WMG / Vince McMahon

Satan fears Vince, not the other way around.
The Devil knows that if Vince shows up in Hell, his first action will be to buy the place and turn Satan into a Jobber or a road agent or some other insignificant role. You know that old line, "Heaven doesn't want me and Hell's afraid I'll take over?" That's Vince. To him, Hell is just another territory. After all, the song "No Chance In Hell" is directed toward whoever Vince is feuding with at a given time.

There is a kayfabe reason for the Montreal Screwjob.
Outside of kayfabe, the reason for Montreal is pretty clear, which was Vince fearing Bret going to WCW with the WWF Heavyweight belt. But one could spin a kayfabe reason for the screwjob: Simply put, Vince finally snapped! After all, he started to receive more and more abuse in 1997. Not only was he shoved and called out by Bret Hart over the course of the year, but he was also stunned by "Stone Cold" Steve Austin. The rise of D-Generation X further added to the impression that he was losing more and more of his authority. Worse, even his "puppets" (whom he installed in order to exert control over the WWF roster, while staying more or less anonymous in his commentary position) like Gorilla Monsoon or Sgt. Slaughter were losing authority right in front of his face. So Bret Hart leaving for WCW (switching over to your competition may very well count as kayfabe) was the final straw for Vince and in order to reestablish his authority, he decided to screw over Bret in his final match, while at the same time finally appearing as the "true" boss.

Vince will run WWE until the day he dies.
He shows little, if any signs of slowing down apart from making fewer televised appearances and many of his closest friends and family members have said that he has no life outside of wrestling. So for those of you who are eager for Hunter and Steph to take over, it probably won't happen as long as Vince is still alive and able to run the promotion.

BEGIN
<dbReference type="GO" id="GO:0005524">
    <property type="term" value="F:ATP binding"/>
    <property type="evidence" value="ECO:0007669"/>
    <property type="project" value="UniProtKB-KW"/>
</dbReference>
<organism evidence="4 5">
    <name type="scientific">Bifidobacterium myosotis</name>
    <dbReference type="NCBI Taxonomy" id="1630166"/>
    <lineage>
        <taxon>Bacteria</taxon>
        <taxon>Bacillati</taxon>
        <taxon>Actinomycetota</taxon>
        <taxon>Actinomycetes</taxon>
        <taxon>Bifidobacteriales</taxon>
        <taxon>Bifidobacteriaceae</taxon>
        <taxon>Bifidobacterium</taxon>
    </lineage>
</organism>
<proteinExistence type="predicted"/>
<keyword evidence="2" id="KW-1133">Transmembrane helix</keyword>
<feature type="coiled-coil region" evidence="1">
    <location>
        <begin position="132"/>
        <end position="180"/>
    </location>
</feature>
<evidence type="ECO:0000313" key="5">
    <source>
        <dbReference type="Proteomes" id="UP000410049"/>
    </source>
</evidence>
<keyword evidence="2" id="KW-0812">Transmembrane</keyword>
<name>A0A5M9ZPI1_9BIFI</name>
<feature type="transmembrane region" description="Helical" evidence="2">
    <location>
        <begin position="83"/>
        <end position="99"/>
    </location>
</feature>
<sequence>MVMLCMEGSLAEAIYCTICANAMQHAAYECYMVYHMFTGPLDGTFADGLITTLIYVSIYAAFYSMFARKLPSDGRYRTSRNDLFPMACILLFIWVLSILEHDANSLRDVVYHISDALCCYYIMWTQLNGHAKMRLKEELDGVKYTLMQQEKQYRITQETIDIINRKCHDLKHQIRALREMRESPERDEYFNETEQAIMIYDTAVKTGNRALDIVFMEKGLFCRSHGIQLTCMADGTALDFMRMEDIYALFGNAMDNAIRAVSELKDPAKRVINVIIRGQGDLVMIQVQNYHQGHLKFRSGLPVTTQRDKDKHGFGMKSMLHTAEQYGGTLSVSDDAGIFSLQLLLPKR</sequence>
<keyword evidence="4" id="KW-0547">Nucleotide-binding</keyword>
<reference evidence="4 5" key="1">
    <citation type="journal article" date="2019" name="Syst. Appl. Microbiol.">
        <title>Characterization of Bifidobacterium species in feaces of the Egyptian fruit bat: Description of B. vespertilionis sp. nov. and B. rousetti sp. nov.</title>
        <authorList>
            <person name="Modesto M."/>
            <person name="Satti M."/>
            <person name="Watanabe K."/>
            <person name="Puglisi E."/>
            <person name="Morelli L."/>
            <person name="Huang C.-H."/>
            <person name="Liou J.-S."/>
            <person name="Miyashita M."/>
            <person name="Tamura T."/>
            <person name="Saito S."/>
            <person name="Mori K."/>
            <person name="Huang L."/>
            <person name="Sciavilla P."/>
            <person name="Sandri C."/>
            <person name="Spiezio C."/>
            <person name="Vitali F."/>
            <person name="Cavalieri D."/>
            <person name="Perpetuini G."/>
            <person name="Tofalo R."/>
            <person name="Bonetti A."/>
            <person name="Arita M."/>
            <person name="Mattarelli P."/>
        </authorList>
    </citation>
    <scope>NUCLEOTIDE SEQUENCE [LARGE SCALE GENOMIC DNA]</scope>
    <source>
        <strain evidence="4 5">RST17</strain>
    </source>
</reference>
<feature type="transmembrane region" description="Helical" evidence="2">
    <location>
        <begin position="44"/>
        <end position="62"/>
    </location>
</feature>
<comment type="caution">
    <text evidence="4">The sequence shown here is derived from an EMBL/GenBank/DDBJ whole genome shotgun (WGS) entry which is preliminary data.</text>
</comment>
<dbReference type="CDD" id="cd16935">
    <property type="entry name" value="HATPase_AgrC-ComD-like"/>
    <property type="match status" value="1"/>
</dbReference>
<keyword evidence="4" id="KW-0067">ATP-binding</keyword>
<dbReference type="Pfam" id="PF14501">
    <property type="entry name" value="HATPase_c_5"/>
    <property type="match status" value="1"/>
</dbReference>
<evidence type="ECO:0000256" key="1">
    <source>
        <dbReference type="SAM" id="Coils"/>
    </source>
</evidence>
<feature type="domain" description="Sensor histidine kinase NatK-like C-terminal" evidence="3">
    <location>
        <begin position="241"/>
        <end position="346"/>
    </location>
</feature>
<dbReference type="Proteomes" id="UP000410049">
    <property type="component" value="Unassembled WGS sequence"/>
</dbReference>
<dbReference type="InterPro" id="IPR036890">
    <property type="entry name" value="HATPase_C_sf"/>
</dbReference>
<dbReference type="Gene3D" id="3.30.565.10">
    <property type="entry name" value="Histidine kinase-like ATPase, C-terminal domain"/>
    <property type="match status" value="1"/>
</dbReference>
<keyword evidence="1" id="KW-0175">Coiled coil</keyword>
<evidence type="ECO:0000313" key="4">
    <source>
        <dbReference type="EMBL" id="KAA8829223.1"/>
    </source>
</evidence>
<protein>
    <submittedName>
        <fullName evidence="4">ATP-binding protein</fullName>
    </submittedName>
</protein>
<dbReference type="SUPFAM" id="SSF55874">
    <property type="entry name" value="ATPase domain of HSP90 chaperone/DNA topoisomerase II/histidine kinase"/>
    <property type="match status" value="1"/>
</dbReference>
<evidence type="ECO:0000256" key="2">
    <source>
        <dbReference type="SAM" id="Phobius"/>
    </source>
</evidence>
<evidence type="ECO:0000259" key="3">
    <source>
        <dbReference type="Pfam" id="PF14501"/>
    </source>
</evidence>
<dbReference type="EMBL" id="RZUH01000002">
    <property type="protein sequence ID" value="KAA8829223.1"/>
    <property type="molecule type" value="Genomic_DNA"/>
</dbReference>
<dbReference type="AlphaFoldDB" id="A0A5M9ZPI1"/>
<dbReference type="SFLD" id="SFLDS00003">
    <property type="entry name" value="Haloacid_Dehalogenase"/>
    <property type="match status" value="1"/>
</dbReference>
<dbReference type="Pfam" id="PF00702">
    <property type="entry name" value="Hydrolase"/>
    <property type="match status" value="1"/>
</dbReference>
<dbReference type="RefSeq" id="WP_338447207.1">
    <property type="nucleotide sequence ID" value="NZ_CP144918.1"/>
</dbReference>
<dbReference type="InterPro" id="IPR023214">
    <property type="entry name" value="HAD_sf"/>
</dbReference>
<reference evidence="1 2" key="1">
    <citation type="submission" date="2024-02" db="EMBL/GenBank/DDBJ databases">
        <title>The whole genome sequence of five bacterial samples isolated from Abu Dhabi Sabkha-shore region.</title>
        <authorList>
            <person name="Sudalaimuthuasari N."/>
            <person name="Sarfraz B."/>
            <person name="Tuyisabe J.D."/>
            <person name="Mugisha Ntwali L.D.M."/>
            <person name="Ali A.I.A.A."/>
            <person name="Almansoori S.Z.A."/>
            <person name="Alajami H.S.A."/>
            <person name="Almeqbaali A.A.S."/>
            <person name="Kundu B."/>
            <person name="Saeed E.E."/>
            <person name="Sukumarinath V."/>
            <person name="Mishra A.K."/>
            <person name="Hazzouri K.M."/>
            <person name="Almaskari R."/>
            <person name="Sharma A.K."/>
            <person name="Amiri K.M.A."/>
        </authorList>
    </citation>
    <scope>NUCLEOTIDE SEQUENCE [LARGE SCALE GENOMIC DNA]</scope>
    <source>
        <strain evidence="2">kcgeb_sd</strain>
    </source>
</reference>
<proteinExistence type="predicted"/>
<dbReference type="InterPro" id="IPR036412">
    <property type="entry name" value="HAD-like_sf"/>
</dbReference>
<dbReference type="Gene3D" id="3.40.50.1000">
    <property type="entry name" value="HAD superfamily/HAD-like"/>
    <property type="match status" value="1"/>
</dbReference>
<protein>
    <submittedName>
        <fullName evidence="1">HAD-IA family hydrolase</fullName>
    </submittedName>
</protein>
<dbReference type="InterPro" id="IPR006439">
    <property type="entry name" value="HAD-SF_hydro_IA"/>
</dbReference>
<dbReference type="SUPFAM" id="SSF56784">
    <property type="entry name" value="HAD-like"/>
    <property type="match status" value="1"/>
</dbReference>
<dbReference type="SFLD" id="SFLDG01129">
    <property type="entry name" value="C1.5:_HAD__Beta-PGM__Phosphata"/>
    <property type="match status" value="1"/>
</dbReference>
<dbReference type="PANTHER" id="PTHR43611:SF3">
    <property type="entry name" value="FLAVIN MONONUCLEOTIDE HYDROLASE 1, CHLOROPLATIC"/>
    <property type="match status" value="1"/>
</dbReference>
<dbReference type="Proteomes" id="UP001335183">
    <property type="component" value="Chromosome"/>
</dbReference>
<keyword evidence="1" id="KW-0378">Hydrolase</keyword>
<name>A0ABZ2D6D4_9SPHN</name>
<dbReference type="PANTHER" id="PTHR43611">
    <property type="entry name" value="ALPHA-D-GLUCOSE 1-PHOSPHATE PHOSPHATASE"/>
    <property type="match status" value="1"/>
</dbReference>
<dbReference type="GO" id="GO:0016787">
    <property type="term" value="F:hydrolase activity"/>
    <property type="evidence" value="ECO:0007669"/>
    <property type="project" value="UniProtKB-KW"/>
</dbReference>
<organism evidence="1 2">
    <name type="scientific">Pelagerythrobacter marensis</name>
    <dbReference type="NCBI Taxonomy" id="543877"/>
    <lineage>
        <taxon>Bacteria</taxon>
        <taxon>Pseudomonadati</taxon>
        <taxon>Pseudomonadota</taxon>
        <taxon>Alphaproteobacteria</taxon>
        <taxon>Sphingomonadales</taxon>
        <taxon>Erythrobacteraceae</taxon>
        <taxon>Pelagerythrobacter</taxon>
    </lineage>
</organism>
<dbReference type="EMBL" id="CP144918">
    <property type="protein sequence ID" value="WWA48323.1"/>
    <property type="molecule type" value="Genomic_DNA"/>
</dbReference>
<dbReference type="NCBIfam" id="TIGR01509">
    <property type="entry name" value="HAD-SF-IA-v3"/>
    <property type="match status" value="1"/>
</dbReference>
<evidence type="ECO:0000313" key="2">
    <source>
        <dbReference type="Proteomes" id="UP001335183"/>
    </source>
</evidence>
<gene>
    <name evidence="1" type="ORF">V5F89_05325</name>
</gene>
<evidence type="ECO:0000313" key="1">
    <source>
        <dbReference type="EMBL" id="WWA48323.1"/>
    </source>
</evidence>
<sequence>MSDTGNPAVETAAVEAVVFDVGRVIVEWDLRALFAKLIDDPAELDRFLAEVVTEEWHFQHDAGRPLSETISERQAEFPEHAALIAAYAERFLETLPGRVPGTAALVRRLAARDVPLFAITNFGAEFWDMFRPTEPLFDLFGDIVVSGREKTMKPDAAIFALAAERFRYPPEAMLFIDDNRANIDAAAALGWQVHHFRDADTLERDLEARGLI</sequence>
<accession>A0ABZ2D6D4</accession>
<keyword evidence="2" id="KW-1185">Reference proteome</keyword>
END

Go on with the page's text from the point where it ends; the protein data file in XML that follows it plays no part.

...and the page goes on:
The Board and/or the other shareholders will end up filing a legal injunction to stop Vince's present streak of awful decision-making.
Real Life business laws are clear: While the majority shareholder does get the final say most of the time, he can still have his voting power legally overridden by the executives and/or other owners if his actions end up deemed too dangerous for the company. And given the crystal-clear trend of decreasing profits, dropping ratings, and constant negative responses to how he's been running things, he's soon going to be faced with an ultimatum: Either set aside his ego and start doing "what's best for business" for real... or suddenly find himself locked out altogether.

Vince is deliberately using Roman Reigns and John Cena to deflect heat off of each other.
You know the infamous conspiracy theory that Vince overpushed Roman Reigns as the second coming of John Cena on purpose while Cena was injured to make people realize that Cena's a much better Cena than Roman is and end up missing Cena as a result? Let's kick this one out both ways and make it simple and plain. These are both guys who are clearly McMahon family/focus group handpicks to be the face of the company over the types of talent that many vocal fans would prefer at the top, and as a result have caught so much heat over the years that they're just as if not more likely to receive boos than cheers. However, despite being plugged into virtually the same role, they are vastly different performers with their own distinct strengths and weaknesses over the other. Reigns is a much better fluid athlete and convincing hard-hitter than Cena in the ring, and doesn't have the tendency to cut questionable Worked Shoot promos that threaten to undercut the progression of any challenger he comes across. However, the latter is mainly because Reigns can't cut a good promo beyond three minutes at a time to save his life, and Cena can still generate a big-fight feel while being far more savvy at representing in PR than Reigns is. With both chosen ones operating at once as protected faces, many fans will look at one, see the ways in which he's better than the other, and be more open to liking him as a result. When Cena didn't have Reigns to compare to in the past (and when vice versa happens in the future, which Reigns got a glimpse of during Cena's time off in 2015), the heat was downright nuclear.